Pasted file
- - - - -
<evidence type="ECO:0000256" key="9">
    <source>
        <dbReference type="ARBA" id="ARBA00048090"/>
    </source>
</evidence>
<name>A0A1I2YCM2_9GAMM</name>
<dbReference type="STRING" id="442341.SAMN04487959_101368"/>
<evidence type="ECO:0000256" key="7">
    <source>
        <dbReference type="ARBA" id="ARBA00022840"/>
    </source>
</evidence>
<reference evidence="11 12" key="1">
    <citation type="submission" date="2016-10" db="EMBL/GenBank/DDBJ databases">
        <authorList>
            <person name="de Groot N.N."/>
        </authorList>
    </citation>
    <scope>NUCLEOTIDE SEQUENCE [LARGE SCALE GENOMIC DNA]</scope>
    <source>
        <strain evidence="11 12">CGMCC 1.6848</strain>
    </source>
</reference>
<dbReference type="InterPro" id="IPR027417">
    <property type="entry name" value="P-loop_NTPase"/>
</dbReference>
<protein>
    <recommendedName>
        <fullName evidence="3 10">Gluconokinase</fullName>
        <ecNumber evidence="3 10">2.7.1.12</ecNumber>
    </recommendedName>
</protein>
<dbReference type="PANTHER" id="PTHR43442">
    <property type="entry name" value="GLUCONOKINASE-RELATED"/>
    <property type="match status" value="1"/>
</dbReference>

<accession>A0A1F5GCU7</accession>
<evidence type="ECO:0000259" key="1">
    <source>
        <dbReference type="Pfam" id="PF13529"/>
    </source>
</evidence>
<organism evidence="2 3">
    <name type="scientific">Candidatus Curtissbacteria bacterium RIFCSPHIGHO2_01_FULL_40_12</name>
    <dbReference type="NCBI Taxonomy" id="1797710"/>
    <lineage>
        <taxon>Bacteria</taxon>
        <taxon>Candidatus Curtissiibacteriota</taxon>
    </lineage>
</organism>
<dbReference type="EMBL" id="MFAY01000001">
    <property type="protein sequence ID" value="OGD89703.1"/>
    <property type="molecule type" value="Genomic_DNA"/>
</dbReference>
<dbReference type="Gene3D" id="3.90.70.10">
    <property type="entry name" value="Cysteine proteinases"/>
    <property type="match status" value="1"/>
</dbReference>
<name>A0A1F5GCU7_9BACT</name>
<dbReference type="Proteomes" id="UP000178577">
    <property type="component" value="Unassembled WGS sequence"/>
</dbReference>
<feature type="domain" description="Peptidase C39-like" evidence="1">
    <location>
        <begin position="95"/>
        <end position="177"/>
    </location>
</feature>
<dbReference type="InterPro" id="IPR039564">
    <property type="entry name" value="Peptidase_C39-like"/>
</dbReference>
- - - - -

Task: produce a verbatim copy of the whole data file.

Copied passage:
<evidence type="ECO:0000256" key="9">
    <source>
        <dbReference type="ARBA" id="ARBA00048090"/>
    </source>
</evidence>
<name>A0A1I2YCM2_9GAMM</name>
<dbReference type="STRING" id="442341.SAMN04487959_101368"/>
<evidence type="ECO:0000256" key="7">
    <source>
        <dbReference type="ARBA" id="ARBA00022840"/>
    </source>
</evidence>
<reference evidence="11 12" key="1">
    <citation type="submission" date="2016-10" db="EMBL/GenBank/DDBJ databases">
        <authorList>
            <person name="de Groot N.N."/>
        </authorList>
    </citation>
    <scope>NUCLEOTIDE SEQUENCE [LARGE SCALE GENOMIC DNA]</scope>
    <source>
        <strain evidence="11 12">CGMCC 1.6848</strain>
    </source>
</reference>
<dbReference type="InterPro" id="IPR027417">
    <property type="entry name" value="P-loop_NTPase"/>
</dbReference>
<protein>
    <recommendedName>
        <fullName evidence="3 10">Gluconokinase</fullName>
        <ecNumber evidence="3 10">2.7.1.12</ecNumber>
    </recommendedName>
</protein>
<dbReference type="PANTHER" id="PTHR43442">
    <property type="entry name" value="GLUCONOKINASE-RELATED"/>
    <property type="match status" value="1"/>
</dbReference>

<accession>A0A1F5GCU7</accession>
<evidence type="ECO:0000259" key="1">
    <source>
        <dbReference type="Pfam" id="PF13529"/>
    </source>
</evidence>
<organism evidence="2 3">
    <name type="scientific">Candidatus Curtissbacteria bacterium RIFCSPHIGHO2_01_FULL_40_12</name>
    <dbReference type="NCBI Taxonomy" id="1797710"/>
    <lineage>
        <taxon>Bacteria</taxon>
        <taxon>Candidatus Curtissiibacteriota</taxon>
    </lineage>
</organism>
<dbReference type="EMBL" id="MFAY01000001">
    <property type="protein sequence ID" value="OGD89703.1"/>
    <property type="molecule type" value="Genomic_DNA"/>
</dbReference>
<dbReference type="Gene3D" id="3.90.70.10">
    <property type="entry name" value="Cysteine proteinases"/>
    <property type="match status" value="1"/>
</dbReference>
<name>A0A1F5GCU7_9BACT</name>
<dbReference type="Proteomes" id="UP000178577">
    <property type="component" value="Unassembled WGS sequence"/>
</dbReference>
<feature type="domain" description="Peptidase C39-like" evidence="1">
    <location>
        <begin position="95"/>
        <end position="177"/>
    </location>
</feature>
<dbReference type="InterPro" id="IPR039564">
    <property type="entry name" value="Peptidase_C39-like"/>
</dbReference>